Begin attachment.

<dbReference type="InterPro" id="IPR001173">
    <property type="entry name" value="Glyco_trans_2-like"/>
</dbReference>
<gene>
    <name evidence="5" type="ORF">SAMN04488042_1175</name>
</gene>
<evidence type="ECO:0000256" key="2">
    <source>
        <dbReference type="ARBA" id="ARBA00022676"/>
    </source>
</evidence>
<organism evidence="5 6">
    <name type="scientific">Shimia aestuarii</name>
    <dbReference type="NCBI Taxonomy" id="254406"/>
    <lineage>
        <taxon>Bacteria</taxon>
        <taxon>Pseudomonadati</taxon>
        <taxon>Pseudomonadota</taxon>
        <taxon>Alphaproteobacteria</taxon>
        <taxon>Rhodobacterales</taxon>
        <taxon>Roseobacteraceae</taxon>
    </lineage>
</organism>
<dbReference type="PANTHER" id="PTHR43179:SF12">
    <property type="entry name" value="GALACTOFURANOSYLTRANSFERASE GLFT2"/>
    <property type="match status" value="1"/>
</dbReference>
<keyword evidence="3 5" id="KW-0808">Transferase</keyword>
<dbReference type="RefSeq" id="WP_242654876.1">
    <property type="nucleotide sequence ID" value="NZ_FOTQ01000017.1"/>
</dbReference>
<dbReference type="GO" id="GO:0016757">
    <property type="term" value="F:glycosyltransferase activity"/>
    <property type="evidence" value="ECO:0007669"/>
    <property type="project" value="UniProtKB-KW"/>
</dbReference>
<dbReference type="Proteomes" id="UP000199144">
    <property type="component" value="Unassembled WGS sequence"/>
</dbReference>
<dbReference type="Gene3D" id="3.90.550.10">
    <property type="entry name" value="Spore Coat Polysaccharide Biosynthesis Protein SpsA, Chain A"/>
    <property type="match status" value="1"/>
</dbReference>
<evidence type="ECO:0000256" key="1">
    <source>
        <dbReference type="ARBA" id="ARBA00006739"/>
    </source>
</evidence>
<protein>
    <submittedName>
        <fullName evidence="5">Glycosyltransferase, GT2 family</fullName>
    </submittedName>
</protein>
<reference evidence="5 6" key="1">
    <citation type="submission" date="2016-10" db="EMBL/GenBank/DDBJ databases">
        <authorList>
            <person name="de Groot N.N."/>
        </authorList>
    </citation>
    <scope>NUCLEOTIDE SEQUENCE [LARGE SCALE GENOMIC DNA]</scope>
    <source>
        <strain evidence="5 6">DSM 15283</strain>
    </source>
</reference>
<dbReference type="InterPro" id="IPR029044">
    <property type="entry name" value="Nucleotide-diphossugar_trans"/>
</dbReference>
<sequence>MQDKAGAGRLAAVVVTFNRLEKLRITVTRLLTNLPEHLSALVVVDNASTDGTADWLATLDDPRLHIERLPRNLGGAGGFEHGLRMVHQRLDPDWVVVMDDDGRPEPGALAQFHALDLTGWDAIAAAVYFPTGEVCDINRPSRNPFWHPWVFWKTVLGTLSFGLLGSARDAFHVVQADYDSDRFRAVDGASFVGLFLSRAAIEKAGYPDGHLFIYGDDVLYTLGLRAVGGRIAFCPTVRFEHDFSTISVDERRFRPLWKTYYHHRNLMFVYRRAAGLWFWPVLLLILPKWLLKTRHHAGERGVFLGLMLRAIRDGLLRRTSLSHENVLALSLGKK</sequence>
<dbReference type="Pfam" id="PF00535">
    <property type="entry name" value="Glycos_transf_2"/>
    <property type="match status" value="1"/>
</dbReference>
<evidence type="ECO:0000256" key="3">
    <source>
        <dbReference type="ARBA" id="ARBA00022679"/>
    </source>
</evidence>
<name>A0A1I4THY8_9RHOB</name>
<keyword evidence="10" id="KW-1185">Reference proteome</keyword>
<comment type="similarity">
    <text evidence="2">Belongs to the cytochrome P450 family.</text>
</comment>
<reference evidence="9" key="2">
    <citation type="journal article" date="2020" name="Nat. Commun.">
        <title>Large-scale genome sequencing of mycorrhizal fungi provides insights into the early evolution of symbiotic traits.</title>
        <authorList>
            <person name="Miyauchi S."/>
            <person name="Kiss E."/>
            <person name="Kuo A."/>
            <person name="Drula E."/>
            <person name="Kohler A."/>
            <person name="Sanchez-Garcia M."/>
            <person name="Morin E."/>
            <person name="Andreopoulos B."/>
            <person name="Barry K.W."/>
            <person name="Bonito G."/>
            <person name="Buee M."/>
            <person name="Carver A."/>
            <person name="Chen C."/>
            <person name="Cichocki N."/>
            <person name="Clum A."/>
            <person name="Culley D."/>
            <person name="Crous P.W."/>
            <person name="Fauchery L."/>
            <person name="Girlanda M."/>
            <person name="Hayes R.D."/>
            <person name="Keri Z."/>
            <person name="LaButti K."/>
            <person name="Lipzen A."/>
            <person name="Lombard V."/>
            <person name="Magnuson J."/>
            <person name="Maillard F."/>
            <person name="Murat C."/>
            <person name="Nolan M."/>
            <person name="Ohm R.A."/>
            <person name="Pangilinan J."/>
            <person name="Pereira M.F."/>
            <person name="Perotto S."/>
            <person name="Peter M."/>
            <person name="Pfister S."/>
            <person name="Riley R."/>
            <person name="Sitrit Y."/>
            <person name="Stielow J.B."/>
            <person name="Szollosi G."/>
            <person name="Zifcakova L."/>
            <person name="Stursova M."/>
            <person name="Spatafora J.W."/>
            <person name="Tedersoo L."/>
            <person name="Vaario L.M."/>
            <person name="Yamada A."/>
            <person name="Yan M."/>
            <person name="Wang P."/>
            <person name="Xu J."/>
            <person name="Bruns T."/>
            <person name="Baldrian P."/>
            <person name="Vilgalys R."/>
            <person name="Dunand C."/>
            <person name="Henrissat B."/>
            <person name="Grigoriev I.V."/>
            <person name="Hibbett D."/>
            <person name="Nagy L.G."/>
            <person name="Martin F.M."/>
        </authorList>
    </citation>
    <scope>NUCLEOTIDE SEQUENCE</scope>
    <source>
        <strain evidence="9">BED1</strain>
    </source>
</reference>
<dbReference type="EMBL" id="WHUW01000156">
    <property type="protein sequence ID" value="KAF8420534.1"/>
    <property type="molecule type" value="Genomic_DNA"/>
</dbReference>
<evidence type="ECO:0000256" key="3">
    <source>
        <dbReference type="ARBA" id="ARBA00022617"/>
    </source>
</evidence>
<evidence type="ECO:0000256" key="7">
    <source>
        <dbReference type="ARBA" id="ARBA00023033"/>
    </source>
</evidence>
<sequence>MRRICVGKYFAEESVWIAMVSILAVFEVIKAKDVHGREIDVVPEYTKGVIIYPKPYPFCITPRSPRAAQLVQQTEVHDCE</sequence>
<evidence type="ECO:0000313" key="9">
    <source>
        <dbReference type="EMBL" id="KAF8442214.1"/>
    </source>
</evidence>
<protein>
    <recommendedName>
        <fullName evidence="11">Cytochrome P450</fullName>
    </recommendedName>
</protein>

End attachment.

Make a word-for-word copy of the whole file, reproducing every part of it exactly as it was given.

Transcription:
<dbReference type="InterPro" id="IPR001173">
    <property type="entry name" value="Glyco_trans_2-like"/>
</dbReference>
<gene>
    <name evidence="5" type="ORF">SAMN04488042_1175</name>
</gene>
<evidence type="ECO:0000256" key="2">
    <source>
        <dbReference type="ARBA" id="ARBA00022676"/>
    </source>
</evidence>
<organism evidence="5 6">
    <name type="scientific">Shimia aestuarii</name>
    <dbReference type="NCBI Taxonomy" id="254406"/>
    <lineage>
        <taxon>Bacteria</taxon>
        <taxon>Pseudomonadati</taxon>
        <taxon>Pseudomonadota</taxon>
        <taxon>Alphaproteobacteria</taxon>
        <taxon>Rhodobacterales</taxon>
        <taxon>Roseobacteraceae</taxon>
    </lineage>
</organism>
<dbReference type="PANTHER" id="PTHR43179:SF12">
    <property type="entry name" value="GALACTOFURANOSYLTRANSFERASE GLFT2"/>
    <property type="match status" value="1"/>
</dbReference>
<keyword evidence="3 5" id="KW-0808">Transferase</keyword>
<dbReference type="RefSeq" id="WP_242654876.1">
    <property type="nucleotide sequence ID" value="NZ_FOTQ01000017.1"/>
</dbReference>
<dbReference type="GO" id="GO:0016757">
    <property type="term" value="F:glycosyltransferase activity"/>
    <property type="evidence" value="ECO:0007669"/>
    <property type="project" value="UniProtKB-KW"/>
</dbReference>
<dbReference type="Proteomes" id="UP000199144">
    <property type="component" value="Unassembled WGS sequence"/>
</dbReference>
<dbReference type="Gene3D" id="3.90.550.10">
    <property type="entry name" value="Spore Coat Polysaccharide Biosynthesis Protein SpsA, Chain A"/>
    <property type="match status" value="1"/>
</dbReference>
<evidence type="ECO:0000256" key="1">
    <source>
        <dbReference type="ARBA" id="ARBA00006739"/>
    </source>
</evidence>
<protein>
    <submittedName>
        <fullName evidence="5">Glycosyltransferase, GT2 family</fullName>
    </submittedName>
</protein>
<reference evidence="5 6" key="1">
    <citation type="submission" date="2016-10" db="EMBL/GenBank/DDBJ databases">
        <authorList>
            <person name="de Groot N.N."/>
        </authorList>
    </citation>
    <scope>NUCLEOTIDE SEQUENCE [LARGE SCALE GENOMIC DNA]</scope>
    <source>
        <strain evidence="5 6">DSM 15283</strain>
    </source>
</reference>
<dbReference type="InterPro" id="IPR029044">
    <property type="entry name" value="Nucleotide-diphossugar_trans"/>
</dbReference>
<sequence>MQDKAGAGRLAAVVVTFNRLEKLRITVTRLLTNLPEHLSALVVVDNASTDGTADWLATLDDPRLHIERLPRNLGGAGGFEHGLRMVHQRLDPDWVVVMDDDGRPEPGALAQFHALDLTGWDAIAAAVYFPTGEVCDINRPSRNPFWHPWVFWKTVLGTLSFGLLGSARDAFHVVQADYDSDRFRAVDGASFVGLFLSRAAIEKAGYPDGHLFIYGDDVLYTLGLRAVGGRIAFCPTVRFEHDFSTISVDERRFRPLWKTYYHHRNLMFVYRRAAGLWFWPVLLLILPKWLLKTRHHAGERGVFLGLMLRAIRDGLLRRTSLSHENVLALSLGKK</sequence>
<dbReference type="Pfam" id="PF00535">
    <property type="entry name" value="Glycos_transf_2"/>
    <property type="match status" value="1"/>
</dbReference>
<evidence type="ECO:0000256" key="3">
    <source>
        <dbReference type="ARBA" id="ARBA00022679"/>
    </source>
</evidence>
<name>A0A1I4THY8_9RHOB</name>
<keyword evidence="10" id="KW-1185">Reference proteome</keyword>
<comment type="similarity">
    <text evidence="2">Belongs to the cytochrome P450 family.</text>
</comment>
<reference evidence="9" key="2">
    <citation type="journal article" date="2020" name="Nat. Commun.">
        <title>Large-scale genome sequencing of mycorrhizal fungi provides insights into the early evolution of symbiotic traits.</title>
        <authorList>
            <person name="Miyauchi S."/>
            <person name="Kiss E."/>
            <person name="Kuo A."/>
            <person name="Drula E."/>
            <person name="Kohler A."/>
            <person name="Sanchez-Garcia M."/>
            <person name="Morin E."/>
            <person name="Andreopoulos B."/>
            <person name="Barry K.W."/>
            <person name="Bonito G."/>
            <person name="Buee M."/>
            <person name="Carver A."/>
            <person name="Chen C."/>
            <person name="Cichocki N."/>
            <person name="Clum A."/>
            <person name="Culley D."/>
            <person name="Crous P.W."/>
            <person name="Fauchery L."/>
            <person name="Girlanda M."/>
            <person name="Hayes R.D."/>
            <person name="Keri Z."/>
            <person name="LaButti K."/>
            <person name="Lipzen A."/>
            <person name="Lombard V."/>
            <person name="Magnuson J."/>
            <person name="Maillard F."/>
            <person name="Murat C."/>
            <person name="Nolan M."/>
            <person name="Ohm R.A."/>
            <person name="Pangilinan J."/>
            <person name="Pereira M.F."/>
            <person name="Perotto S."/>
            <person name="Peter M."/>
            <person name="Pfister S."/>
            <person name="Riley R."/>
            <person name="Sitrit Y."/>
            <person name="Stielow J.B."/>
            <person name="Szollosi G."/>
            <person name="Zifcakova L."/>
            <person name="Stursova M."/>
            <person name="Spatafora J.W."/>
            <person name="Tedersoo L."/>
            <person name="Vaario L.M."/>
            <person name="Yamada A."/>
            <person name="Yan M."/>
            <person name="Wang P."/>
            <person name="Xu J."/>
            <person name="Bruns T."/>
            <person name="Baldrian P."/>
            <person name="Vilgalys R."/>
            <person name="Dunand C."/>
            <person name="Henrissat B."/>
            <person name="Grigoriev I.V."/>
            <person name="Hibbett D."/>
            <person name="Nagy L.G."/>
            <person name="Martin F.M."/>
        </authorList>
    </citation>
    <scope>NUCLEOTIDE SEQUENCE</scope>
    <source>
        <strain evidence="9">BED1</strain>
    </source>
</reference>
<dbReference type="EMBL" id="WHUW01000156">
    <property type="protein sequence ID" value="KAF8420534.1"/>
    <property type="molecule type" value="Genomic_DNA"/>
</dbReference>
<evidence type="ECO:0000256" key="3">
    <source>
        <dbReference type="ARBA" id="ARBA00022617"/>
    </source>
</evidence>
<evidence type="ECO:0000256" key="7">
    <source>
        <dbReference type="ARBA" id="ARBA00023033"/>
    </source>
</evidence>
<sequence>MRRICVGKYFAEESVWIAMVSILAVFEVIKAKDVHGREIDVVPEYTKGVIIYPKPYPFCITPRSPRAAQLVQQTEVHDCE</sequence>
<evidence type="ECO:0000313" key="9">
    <source>
        <dbReference type="EMBL" id="KAF8442214.1"/>
    </source>
</evidence>
<protein>
    <recommendedName>
        <fullName evidence="11">Cytochrome P450</fullName>
    </recommendedName>
</protein>